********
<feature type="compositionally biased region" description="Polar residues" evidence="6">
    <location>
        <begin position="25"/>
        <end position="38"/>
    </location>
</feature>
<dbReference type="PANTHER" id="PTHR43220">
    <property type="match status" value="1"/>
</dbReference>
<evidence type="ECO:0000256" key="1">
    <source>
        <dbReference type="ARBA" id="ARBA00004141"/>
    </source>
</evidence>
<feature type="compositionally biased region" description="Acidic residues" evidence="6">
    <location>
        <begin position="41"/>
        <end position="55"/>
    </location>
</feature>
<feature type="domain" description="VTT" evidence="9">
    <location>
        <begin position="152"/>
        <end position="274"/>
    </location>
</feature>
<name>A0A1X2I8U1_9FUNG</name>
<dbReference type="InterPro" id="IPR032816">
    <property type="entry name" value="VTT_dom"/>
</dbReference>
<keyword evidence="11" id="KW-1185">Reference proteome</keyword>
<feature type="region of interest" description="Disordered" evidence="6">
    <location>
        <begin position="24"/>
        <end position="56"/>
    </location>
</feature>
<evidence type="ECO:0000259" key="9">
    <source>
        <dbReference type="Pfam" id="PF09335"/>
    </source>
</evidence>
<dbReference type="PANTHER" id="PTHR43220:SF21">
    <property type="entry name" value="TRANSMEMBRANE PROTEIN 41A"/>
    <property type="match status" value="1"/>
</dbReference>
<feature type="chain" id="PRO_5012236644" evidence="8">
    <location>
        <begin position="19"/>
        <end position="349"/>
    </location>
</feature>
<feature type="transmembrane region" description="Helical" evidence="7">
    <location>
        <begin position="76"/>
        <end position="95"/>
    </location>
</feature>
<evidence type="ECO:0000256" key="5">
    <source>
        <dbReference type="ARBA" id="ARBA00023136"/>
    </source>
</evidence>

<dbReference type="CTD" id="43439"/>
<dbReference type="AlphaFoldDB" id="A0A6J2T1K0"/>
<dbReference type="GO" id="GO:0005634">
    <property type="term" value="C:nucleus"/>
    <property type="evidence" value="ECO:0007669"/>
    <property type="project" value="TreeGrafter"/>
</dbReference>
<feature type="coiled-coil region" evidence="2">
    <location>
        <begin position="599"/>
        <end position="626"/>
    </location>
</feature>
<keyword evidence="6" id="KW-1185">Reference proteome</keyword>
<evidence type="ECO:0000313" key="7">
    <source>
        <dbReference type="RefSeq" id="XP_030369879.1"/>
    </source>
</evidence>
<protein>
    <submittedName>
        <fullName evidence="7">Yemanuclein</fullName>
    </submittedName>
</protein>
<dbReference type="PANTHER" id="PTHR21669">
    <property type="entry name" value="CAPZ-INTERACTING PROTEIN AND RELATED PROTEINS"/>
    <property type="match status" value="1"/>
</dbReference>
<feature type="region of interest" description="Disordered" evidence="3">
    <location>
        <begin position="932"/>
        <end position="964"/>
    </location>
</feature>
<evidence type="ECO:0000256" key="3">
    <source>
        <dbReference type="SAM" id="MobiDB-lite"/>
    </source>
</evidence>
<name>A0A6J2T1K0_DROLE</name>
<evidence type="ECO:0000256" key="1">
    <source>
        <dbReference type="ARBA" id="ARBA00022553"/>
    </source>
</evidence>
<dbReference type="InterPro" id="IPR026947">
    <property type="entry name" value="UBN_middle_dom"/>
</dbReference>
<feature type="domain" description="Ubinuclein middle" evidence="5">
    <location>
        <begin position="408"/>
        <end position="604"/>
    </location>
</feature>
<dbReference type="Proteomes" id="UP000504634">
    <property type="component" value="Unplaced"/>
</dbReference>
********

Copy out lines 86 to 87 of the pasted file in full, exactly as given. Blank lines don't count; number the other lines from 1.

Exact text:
    </submittedName>
</protein>